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The Advicer

I live in California, and have a financial adviser who is charging 0.84% to manage my $2.3 million portfolio. Should I switch up how I pay her?

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Should I ask to switch to a fixed fee instead?

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Question: I live in Southern California and I’m paying my adviser 0.84% to oversee my $2,288,500 portfolio. Should I ask to switch to a fixed fee instead? 

Answer: A roughly 1% fee is fairly typical under the assets under management (AUM) model, which is where you pay the adviser a percentage of the assets he or she manages. That said, you could pay less, and whether 0.84% is reasonable or not really depends on what you’re getting out of it. (Looking for a new financial adviser? This tool can match with with an adviser who may meet your needs.)

“It depends on the services your current adviser is providing. If they’re providing wealth management services like retirement projection updates, tax planning, managing your portfolio, reviewing estate plan documents and more, 0.84% is a reasonable rate on a $2.3 million dollar portfolio. If the only service your adviser provides is portfolio management, then 0.84% is likely on the high side,” says certified financial planner Bruce Primeau at Summit Wealth Advocates.

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That said, this still adds up to plenty of money – nearly $20,000 a year – and it’s important to note that fees are negotiable. It is worth at least thinking about a fixed fee — after all, why should your adviser get significantly more money just because she’s managing a larger amount if she’s really doing the same things she would on a smaller portfolio.

In financial planning, a fixed-fee or flat fee payment structure means that a client pays a one-time, pre-determined fee for an adviser’s services that characteristically includes the creation of a comprehensive financial plan. Some advisers include investment advisory services under their flat-fee umbrella, but because there’s no hard-and-fast rule about what services a flat-fee covers, it’s imperative to ask the adviser exactly you can expect to receive.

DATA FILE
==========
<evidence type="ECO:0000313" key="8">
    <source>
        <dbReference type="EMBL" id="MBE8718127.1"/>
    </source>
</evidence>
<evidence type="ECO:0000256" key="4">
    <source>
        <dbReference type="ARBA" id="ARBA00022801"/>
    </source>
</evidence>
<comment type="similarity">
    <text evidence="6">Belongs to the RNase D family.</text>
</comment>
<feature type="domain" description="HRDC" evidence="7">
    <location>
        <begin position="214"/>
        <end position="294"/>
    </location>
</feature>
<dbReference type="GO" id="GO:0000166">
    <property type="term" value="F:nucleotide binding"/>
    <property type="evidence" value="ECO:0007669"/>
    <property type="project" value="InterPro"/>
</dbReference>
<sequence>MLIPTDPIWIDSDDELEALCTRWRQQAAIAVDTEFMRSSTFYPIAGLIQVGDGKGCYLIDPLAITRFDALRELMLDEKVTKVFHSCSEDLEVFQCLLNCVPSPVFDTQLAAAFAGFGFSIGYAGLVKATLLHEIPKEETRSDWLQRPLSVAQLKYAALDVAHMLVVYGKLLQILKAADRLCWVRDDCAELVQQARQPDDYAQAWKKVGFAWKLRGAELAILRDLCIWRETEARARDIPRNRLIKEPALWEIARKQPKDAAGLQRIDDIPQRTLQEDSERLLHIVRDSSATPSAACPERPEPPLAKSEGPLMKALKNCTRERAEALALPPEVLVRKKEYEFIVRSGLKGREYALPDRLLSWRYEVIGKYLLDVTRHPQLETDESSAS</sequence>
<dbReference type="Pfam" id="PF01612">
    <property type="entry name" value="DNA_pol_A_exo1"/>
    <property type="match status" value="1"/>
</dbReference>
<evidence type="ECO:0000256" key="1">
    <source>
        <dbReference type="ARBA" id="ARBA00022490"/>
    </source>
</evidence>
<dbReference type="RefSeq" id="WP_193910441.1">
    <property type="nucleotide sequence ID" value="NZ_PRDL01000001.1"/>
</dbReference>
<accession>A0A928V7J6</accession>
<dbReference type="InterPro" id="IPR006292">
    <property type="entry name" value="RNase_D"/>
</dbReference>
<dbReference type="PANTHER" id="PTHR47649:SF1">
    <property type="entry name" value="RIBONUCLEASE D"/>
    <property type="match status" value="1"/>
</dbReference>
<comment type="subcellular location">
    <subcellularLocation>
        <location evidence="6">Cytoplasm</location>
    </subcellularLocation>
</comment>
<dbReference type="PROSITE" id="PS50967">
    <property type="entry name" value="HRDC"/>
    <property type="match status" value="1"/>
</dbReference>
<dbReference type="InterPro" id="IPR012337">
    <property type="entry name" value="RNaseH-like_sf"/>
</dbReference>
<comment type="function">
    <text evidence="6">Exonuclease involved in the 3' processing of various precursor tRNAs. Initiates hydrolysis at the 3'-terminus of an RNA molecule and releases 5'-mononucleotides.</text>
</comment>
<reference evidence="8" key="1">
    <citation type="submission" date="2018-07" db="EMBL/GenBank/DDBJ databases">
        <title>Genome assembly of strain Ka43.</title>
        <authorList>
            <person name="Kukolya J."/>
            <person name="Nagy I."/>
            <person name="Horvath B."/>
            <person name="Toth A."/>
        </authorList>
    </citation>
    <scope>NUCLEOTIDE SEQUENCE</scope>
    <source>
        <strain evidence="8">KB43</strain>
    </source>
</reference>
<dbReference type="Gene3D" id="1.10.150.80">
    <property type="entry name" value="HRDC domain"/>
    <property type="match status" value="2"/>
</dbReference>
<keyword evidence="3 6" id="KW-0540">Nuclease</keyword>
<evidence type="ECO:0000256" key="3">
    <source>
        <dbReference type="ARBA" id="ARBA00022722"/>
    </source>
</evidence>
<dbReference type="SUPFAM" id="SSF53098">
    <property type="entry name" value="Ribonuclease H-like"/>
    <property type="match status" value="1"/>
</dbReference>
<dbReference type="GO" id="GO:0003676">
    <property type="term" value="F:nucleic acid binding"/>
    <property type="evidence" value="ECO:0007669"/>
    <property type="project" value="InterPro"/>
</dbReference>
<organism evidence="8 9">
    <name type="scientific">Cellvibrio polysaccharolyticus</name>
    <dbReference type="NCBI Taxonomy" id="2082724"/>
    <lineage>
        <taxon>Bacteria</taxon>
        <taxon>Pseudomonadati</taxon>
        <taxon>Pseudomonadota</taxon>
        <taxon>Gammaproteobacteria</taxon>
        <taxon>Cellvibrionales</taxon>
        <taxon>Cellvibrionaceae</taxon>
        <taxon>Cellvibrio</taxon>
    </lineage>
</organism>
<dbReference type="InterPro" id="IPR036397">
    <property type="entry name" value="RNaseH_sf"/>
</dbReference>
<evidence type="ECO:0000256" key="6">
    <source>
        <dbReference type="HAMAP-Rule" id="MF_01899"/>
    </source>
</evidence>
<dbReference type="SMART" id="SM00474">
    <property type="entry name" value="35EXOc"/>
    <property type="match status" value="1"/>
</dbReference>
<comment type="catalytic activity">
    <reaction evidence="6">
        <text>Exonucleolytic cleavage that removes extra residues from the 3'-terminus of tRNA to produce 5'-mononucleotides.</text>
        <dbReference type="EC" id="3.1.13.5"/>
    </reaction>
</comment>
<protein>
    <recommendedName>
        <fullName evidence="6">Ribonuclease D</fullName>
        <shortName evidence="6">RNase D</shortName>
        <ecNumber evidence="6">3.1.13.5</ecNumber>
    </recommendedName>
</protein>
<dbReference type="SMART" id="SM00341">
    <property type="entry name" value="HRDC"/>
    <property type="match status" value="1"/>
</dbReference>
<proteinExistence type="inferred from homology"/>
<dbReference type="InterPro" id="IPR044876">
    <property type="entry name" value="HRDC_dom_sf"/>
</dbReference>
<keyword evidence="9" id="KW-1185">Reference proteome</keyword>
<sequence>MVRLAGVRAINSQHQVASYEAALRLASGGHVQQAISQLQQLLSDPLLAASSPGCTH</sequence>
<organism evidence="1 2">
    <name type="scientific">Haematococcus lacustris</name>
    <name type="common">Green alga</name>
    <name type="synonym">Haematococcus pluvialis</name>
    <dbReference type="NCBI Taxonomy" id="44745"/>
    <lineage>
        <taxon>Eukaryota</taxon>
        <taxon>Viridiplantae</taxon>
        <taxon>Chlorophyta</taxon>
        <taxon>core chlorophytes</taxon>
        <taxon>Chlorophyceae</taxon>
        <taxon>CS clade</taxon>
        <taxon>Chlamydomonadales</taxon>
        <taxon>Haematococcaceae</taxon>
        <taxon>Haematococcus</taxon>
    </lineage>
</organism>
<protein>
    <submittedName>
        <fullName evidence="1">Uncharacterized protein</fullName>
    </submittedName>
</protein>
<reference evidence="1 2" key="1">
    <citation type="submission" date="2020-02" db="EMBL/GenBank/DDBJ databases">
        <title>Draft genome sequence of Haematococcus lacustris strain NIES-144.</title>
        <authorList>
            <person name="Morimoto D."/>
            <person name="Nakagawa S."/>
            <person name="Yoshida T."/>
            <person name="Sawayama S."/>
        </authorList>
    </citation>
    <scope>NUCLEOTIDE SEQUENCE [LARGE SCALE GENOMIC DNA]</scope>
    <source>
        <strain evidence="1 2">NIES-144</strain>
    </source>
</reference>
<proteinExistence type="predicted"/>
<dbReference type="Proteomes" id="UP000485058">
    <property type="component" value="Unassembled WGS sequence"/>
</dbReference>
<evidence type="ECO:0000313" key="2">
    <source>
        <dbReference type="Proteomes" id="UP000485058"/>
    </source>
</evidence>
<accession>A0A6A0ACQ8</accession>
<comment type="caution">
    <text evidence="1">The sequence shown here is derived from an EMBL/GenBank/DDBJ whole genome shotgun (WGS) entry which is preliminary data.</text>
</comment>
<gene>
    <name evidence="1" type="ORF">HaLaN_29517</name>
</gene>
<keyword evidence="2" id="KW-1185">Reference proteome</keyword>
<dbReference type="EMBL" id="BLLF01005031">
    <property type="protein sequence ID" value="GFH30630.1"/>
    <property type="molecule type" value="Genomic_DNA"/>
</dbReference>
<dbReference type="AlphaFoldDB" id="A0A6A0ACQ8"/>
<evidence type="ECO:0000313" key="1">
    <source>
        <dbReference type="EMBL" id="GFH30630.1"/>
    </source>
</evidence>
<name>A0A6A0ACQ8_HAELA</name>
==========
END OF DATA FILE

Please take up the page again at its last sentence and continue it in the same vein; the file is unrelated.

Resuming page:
Clients with large asset balances may benefit greatly from working with a flat-fee planner, especially if they’re looking to maintain an ongoing relationship while growing their money. With a flat-fee, a client might pay less in the long run, versus an assets under management agreement which could fluctuate depending on the client’s portfolio.

Indeed, if your assets continue to rise over time, a fixed commission can benefit you, says certified financial planner Alonso Rodriguez Segarra at Advise Financial. “If, instead, they start to go down because you’re going to retire, a percentage is better. When negotiating commissions, it’s essential to consider that this can be a sensitive issue. If you’re not satisfied with the value you’re receiving, it’s worth considering more than just the return on investment,” says Segarra.

Of course, a fixed fee isn’t for everyone. “How would you have felt if your adviser was paid the same amount for their services the first 9 months of 2022 while your portfolio was going down? Some folks would have a hard time knowing their portfolio was in decline and their adviser was getting paid the same amount as prior years,” says Primeau. 

Indeed, many financial advisers believe the AUM model works best because it aligns your adviser’s interest with yours. “The better your portfolio does, the better you both do. If your portfolio declines, you both participate in that decline,” says Primeau. 

Choosing whether or not to do a fixed fee isn’t always the easiest choice. “In my opinion, the decision of what to do with your portfolio comes down to three things in this order: the relationship and trust you have with the adviser, the services included in the asset management and the cost difference,” says certified financial planner Harrison Hinz at Spark Financial. 

Basically, if you’re able to switch billing with your current adviser, discuss the changes to any services because paying less may mean cutting back on certain services. “If switching advisers, consider the relationship and trust you’ve established with your current adviser. It really comes down to what’s most important to you,” says Hinz.